Since I have moved to running Linux basically full time, I have ran Pop!OS, Fedora, Nobara, back to Fedora KDE Spin and now OpenSUSE Tumbleweed. All of them are good distributions and none have any real deal-breakers for me not to want to use them.
The fact that I really, really like Tumbleweed was not a given. Quite the contrary. OpenSUSE does it’s own thing, so it is a bit of a learning curve if you are used to Debian-based or RedHat-based distributions. It is one of the oldest distributions still operating today, which puts it in the same company as Debian and Slackware. The latter actually being the initial origins for (then) SUSE Linux.
But I digress. My experience with SUSE in the past (=20 odd years ago) was less than favorable to the point that I abandoned it and never really looked at it again until now. Installation was painless and it let you choose your desired desktop environment as part of the installation procedure. I run KDE, which is the first option and let it do its thing.
After install I was back in business. Mind you: I have /home on a seperate disk, so all I have to do when reinstalling or using a new distribution is to make sure that drive is mounted on /home and I have all my (program) settings back and my desktop just looks the same as before. Saves me time to set everything up the way I want again and no data loss when doing a reinstall.
Some observations after installing OpenSUSE Tumbleweed:
- Using OpenSUSE means using BTRFS right: proper subvolumes upon install, snapper configured out of the box to create snapshots when installing software and updates and grub configured to be able to boot from previously created snapshots so you can rollback if something happens to go wrong. No more worried about effing up your system
- YaST2 is a very useful tool. It let me configure and add my iscsi targets in 2 minutes tops and it connects automatically on boot again, whereas most other distributions make that a painful, manual task that requires workarounds to mount your drives after a reboot. I don’t really need a GUI tool to configure my systems, but this tool lets you configure all aspects of the system and sometimes it is just faster doing it once in the GUI than to do it manually.
Note: the original YaST is the reason I quite SUSE years ago and never came back. Different story.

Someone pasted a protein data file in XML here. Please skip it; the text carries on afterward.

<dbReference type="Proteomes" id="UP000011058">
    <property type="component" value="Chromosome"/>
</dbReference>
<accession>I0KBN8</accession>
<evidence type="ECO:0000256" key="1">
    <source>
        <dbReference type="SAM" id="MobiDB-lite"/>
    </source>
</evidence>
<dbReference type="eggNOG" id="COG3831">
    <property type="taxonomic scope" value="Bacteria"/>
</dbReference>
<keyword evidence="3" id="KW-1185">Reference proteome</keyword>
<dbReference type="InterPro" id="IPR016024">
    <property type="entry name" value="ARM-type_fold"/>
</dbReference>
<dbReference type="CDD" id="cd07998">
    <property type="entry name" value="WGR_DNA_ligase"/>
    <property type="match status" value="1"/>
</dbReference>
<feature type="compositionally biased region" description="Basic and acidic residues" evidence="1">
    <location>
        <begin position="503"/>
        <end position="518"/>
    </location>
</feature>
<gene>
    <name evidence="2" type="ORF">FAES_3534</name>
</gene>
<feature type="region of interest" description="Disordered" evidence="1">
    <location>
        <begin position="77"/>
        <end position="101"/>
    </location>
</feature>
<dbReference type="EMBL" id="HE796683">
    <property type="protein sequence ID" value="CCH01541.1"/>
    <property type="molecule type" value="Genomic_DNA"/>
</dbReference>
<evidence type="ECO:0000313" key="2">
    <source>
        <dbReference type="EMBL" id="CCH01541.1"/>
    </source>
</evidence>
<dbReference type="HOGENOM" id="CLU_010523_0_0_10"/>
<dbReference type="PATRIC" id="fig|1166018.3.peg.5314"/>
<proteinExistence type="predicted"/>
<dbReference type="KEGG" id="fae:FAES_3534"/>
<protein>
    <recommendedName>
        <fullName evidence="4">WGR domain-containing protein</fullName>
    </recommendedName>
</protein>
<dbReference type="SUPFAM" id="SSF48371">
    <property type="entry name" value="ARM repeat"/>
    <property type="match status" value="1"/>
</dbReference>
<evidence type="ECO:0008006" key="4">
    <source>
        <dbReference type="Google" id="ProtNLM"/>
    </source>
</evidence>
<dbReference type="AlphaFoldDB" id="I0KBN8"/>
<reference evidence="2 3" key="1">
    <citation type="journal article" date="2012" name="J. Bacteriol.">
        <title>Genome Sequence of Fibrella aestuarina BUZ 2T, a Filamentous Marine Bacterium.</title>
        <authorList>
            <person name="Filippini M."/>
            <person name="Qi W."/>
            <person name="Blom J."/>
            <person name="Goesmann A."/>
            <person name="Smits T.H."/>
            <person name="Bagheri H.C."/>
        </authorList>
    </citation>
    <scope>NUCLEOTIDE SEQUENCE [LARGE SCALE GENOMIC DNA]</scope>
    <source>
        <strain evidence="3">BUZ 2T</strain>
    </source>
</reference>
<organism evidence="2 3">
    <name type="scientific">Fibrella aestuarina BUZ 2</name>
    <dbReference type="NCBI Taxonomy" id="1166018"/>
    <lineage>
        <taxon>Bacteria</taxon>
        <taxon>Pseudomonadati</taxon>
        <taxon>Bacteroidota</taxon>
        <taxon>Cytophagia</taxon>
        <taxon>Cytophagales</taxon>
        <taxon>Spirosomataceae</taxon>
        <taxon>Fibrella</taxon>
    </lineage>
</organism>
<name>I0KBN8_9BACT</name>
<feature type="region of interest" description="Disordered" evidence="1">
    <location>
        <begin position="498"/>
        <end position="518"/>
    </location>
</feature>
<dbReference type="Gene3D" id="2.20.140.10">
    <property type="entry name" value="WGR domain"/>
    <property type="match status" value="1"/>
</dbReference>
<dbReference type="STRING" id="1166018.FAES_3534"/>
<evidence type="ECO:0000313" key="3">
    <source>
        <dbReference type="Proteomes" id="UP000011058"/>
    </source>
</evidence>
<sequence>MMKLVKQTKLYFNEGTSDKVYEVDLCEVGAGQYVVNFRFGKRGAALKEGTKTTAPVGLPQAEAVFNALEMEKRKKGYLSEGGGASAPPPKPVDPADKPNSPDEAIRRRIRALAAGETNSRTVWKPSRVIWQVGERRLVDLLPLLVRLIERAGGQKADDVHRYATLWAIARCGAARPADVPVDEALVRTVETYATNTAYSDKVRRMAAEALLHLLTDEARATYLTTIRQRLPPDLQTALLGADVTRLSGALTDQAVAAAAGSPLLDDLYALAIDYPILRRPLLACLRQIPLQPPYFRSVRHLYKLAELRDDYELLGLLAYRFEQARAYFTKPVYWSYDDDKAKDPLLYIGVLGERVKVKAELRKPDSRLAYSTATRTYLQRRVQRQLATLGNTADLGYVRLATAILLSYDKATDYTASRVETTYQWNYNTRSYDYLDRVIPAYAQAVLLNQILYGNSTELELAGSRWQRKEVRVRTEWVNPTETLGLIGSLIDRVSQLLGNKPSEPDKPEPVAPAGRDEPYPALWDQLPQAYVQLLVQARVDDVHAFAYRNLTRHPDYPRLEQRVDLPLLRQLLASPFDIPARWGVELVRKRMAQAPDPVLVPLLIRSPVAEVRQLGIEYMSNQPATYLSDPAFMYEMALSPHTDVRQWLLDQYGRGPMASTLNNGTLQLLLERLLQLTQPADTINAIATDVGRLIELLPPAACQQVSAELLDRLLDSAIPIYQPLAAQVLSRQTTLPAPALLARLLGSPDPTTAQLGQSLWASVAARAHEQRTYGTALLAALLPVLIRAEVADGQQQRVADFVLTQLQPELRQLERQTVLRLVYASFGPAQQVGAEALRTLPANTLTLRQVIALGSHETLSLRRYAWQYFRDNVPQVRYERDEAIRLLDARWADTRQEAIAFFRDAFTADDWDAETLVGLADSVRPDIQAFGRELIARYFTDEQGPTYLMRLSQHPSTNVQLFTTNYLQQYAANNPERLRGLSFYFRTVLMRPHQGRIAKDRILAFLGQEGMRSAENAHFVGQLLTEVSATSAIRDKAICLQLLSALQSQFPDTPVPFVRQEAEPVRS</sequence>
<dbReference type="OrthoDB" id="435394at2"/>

- It has a huge repository of programs, including non-FOSS if you add the packman repos. And if you install opi (openSUSE Package Installer) you have the entire OBS (OpenBuild System) at your finger tips, including user repositories. Basically you have the OpenSUSE equivalent of Arch’s AUR.
- Installation of proprietary drivers and codecs is easy and painless, as with most distributions. That said, I think OpenSUSE is the only distro where the Nvidia drivers come straight from a repo at Nvidia.
- It’s (Tumbleweed) a rolling distribution, so always the latest software but it is better tested than something like Arch. This means less issues are likely to arise.
Some inconveniences I ran into:
- Both my laptop and desktop were unable to load Wayland and had to use Xorg. This is not a big thing. This was caused by a SDDM bug where the SHELL variable got messed up if you use the fish shell as you login shell. This has been fixed by the KDE team in ’21/’22, but the fix was never backported to OpenSUSE by the OpenSUSE team. Workaround was to change the login shell to standard bash, and just tell the terminal app to start with the fish shell. Now I can run Wayland on my laptop, while still using Xorg on my desktop as it work just works better with Nvidia graphics. But it will run Wayland if I want to.
Other things I did after installing Tumbleweed are not OpenSUSE specific things, but more generic Linux optimizations I have made.
- I used tuned with tuned-adm to select and set an appropriate tuning profile for my systems.
- I have set up a couple scripts for my laptop to switch profiles and CPU modes depending on if the laptop is running on AC power, or battery.
When running on AC power:
#!/bin/bash # # Set CPU governor to powersave if [ -e /usr/bin/cpupower ]; then sudo cpupower frequency-set --governor performance sudo tuned-adm profile latency-performance else echo performance | sudo tee /sys/devices/system/cpu/cpu*/cpufreq/scaling_governor sudo tuned-adm profile latency-performance fi # EOF
When running on battery power:
#!/bin/bash # # Set CPU governor to powersave if [ -e /usr/bin/cpupower ]; then sudo cpupower frequency-set --governor powersave sudo tuned-adm profile powersave else echo powersave | sudo tee /sys/devices/system/cpu/cpu*/cpufreq/scaling_governor sudo tuned-adm profile powersave fi # EOF
These are set in KDE settings under power management, see screenshot:
- On the desktop, I just set the tuned profile to latency-performance using tuned-adm. This is a profile that aims to prioritize latency over throughput, which is great for desktop use with a GUI.
- I also set some sysctl parameters as outlined in another post.
Like I said, these are not Tumbleweed or OpenSUSE specific optimizations or even necessary, but it is how I prefer to set up my systems. I feel it helps me to squeeze out the most performance out of my systems, and in the case of the laptop, preserve battery life when needed.
When all is said and done, I really like OpenSUSE Tumbleweed. I like the bootable snapshots. I like having the latest versions of different software without having to wait for a next release. I like the tools provided to admin the system. It’s a good’un. I think I’ll keep it. Then again, I said that of Fedora. And Nobara. But I do think it is true this time.